On my recent road trip, I visited two of my daughters, I enjoyed a day at the Biltmore Estate, I drove along the Blue Ridge Parkway, and I took part in a yarn shop hop in Cleveland, Ohio. I drove over 2000 miles – somewhat in a circle – first going south, then northeast, then back west.
I had never been to the Biltmore Estate, although I had heard it was amazing. What drew me there at this time, though, was that the glass artist, Dale Chihuly had an exhibit there. His work was displayed several places in the gardens, and even in some in the house. I wanted to visit while the exhibit was there.
The Biltmore Estate
The Biltmore Estate was built in Asheville, North Carolina, between 1889 and 1895 by George Washington Vanderbilt II, grandson of philanthropist, Cornelius Vanderbilt. The mansion was built as a home that could be shared with family and friends.
Unfortunately, he died in 1914, so he was only able to enjoy the home for twenty years. Due to its size, the home required extensive care. His widow was not able to continue taking care of it on her own, so she sold off some smaller industries. Her daughter Cornelia and Cornelia’s husband John Cecil, took over the the management of the estate, opening it up to the public in 1930. The estate is still managed by descendants of George Vanderbilt.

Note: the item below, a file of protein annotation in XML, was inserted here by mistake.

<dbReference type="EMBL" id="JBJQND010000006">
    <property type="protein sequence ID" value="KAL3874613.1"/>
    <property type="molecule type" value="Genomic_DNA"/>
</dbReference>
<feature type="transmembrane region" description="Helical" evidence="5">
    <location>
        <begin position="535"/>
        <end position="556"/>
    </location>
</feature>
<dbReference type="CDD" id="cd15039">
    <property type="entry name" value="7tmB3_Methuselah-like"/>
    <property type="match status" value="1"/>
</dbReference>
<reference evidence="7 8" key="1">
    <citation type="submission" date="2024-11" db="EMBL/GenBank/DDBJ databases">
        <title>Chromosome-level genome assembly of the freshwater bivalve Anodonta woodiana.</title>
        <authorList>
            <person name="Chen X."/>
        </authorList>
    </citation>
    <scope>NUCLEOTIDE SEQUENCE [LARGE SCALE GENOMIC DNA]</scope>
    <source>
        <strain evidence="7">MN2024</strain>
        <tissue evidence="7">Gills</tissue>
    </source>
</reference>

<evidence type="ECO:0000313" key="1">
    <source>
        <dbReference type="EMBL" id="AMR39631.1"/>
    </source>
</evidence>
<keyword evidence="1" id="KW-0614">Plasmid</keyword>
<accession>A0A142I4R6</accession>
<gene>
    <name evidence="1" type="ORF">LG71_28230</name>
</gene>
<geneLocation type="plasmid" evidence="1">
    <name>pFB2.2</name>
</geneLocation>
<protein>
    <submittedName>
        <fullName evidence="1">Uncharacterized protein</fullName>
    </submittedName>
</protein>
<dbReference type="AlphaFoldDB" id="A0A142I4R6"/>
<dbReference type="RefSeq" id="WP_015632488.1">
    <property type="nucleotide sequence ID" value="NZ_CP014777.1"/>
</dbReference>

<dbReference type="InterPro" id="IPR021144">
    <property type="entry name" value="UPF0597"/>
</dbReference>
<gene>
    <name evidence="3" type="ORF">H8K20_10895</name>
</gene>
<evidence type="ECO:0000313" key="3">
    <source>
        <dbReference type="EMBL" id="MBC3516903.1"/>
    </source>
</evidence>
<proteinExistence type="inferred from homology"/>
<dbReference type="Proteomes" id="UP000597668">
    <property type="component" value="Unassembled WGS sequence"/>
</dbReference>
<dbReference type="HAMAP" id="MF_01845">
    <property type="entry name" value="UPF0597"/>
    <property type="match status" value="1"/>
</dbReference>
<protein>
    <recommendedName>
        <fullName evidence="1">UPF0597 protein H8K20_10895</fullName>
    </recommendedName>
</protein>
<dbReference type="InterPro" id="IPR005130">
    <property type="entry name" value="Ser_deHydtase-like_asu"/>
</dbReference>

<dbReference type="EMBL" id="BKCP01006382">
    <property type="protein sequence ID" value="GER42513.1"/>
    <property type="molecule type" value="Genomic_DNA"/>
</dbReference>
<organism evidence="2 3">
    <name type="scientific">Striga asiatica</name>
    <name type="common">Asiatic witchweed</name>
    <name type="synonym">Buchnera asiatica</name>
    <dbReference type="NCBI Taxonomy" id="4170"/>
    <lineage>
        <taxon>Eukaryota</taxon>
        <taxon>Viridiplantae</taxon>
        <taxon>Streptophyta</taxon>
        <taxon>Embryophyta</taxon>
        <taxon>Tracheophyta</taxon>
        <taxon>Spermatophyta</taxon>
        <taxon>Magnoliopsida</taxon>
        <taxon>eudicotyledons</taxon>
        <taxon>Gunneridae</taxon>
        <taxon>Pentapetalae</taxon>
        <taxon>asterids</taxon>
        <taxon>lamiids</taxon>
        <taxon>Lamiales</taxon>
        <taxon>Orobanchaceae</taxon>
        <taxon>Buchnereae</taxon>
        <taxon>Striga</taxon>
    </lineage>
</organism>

The Biltmore Estate is now a major tourist attraction in the city of Asheville. The Biltmore Winery serves wine at the estate and sells bottles to visitors. In recent years, two hotels have been added to the property. The Estate has also added a line of furnishings, bed and bath items, and gourmet foods.
Visiting the Biltmore Estate
Tickets to the Biltmore are available for purchase online. A week before my visit, I decided to go online to check the prices. I knew it would be rather expensive, but I had figured that in my budget.